Want to improve your networking skills to meet more people, score a new job or more business, and help others do the same? We’ll tell you how we do it.
We can all agree that networking can lead to new relationships, new business and career opportunities, and personal growth. Knowing all that doesn’t make it any easier for most people to do.
Why not? Mostly because it takes a lot of time, effort, and patience to watch your network grow. There’s also the fear of talking to strangers, not knowing what to say, or being rejected.
But we know networking is an investment that’s worth it. So, we asked our women leaders to help you by giving us their best advice on how to network like a champion.
Here’s what they had to say:
#1: Be Positive
In other words, “networking is not about you and how others can help you. Instead, it’s about others, and how you can help them.” How can you be a positive networker? Gina has some tips:
- Bring two people together at every opportunity: “Meet Dan. He’s a marketing genius; you need to talk with him.”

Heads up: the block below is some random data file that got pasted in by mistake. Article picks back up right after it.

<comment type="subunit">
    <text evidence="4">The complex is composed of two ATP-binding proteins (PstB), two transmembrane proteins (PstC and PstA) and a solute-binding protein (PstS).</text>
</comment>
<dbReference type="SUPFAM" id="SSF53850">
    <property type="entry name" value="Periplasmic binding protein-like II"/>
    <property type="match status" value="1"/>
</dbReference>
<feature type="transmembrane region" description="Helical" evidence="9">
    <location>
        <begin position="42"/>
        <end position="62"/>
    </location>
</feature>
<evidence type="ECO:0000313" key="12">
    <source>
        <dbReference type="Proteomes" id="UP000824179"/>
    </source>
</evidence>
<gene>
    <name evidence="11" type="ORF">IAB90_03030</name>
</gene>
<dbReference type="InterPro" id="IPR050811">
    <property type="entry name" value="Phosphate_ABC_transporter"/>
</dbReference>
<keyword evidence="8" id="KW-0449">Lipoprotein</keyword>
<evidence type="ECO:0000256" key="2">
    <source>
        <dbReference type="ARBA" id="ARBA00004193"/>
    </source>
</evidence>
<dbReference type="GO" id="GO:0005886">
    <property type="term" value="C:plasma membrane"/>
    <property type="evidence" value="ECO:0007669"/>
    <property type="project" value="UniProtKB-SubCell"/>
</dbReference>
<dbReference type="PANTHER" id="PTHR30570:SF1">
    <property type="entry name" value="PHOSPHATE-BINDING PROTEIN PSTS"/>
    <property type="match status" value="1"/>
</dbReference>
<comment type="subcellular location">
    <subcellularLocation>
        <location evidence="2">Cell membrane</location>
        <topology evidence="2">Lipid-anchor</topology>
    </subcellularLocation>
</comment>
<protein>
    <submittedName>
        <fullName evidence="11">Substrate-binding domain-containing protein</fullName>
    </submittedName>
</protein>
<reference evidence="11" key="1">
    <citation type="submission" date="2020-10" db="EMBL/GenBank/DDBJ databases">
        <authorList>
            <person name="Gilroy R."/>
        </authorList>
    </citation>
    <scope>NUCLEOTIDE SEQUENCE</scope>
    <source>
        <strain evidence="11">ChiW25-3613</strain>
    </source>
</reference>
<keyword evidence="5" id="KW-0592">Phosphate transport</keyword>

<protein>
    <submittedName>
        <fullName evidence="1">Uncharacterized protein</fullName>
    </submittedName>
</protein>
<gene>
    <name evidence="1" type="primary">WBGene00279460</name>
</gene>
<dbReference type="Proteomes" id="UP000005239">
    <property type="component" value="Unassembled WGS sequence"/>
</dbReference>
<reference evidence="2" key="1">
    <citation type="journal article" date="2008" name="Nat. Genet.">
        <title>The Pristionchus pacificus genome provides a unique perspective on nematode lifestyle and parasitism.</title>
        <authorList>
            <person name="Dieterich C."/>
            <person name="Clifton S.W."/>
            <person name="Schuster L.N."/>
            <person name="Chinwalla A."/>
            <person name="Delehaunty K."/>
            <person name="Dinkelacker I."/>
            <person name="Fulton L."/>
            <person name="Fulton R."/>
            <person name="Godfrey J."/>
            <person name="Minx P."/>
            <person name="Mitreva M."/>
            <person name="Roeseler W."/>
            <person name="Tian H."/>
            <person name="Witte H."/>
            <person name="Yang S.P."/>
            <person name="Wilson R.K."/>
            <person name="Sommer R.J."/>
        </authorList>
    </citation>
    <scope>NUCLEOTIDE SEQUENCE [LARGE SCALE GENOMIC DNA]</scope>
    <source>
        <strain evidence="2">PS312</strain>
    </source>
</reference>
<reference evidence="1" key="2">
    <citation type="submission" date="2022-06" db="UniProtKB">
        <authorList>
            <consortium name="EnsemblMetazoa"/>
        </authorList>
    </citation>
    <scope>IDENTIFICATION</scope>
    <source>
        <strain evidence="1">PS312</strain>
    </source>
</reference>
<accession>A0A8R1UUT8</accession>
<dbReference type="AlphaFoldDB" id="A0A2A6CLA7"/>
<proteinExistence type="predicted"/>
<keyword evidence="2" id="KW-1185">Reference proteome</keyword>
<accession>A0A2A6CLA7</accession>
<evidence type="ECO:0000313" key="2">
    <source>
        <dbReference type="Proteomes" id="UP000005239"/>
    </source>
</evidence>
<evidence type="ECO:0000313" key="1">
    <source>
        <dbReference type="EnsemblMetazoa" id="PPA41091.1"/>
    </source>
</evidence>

- Act like a host. Rescue a wallflower. Include people who are on the sideline or left out of the mealtime conversations.
- Pass on some information or a contact name that would help someone in her endeavors: “I’d like to set up a meeting with a friend of mine who may be able to help you.”
- Tell someone about your product or service if you believe it can be of use to him: “Since you do business in Mexico, you might be interested in the online translation services our company offers.”
She also recommends reading the books “Never Eat Alone” and “Work the Pond,” both of which talk about the concept of positive networking.
#2: Try Online
Carmen Fontana, National Cloud Lead, says you don’t have to leave home to network:
- Don’t underestimate the power of your social and digital networks. I once got a sales meeting with a top executive at a local company just because our kids went to the same daycare. I also use my @centricconsulting email address for all my kids’ sports teams. Their coaches send mass emails several times a week, and all the parents on the team see that I work for Centric. That has opened up several business-oriented conversations.
- Social media! Use it to your advantage. I have developed many virtual relationships through social media – people I wouldn’t normally have access to. Those virtual relationships can be just as advantageous as “real life” ones.
#3: Stay Connected
Heather Bahorich, National Learning Manager, recommends keeping in touch.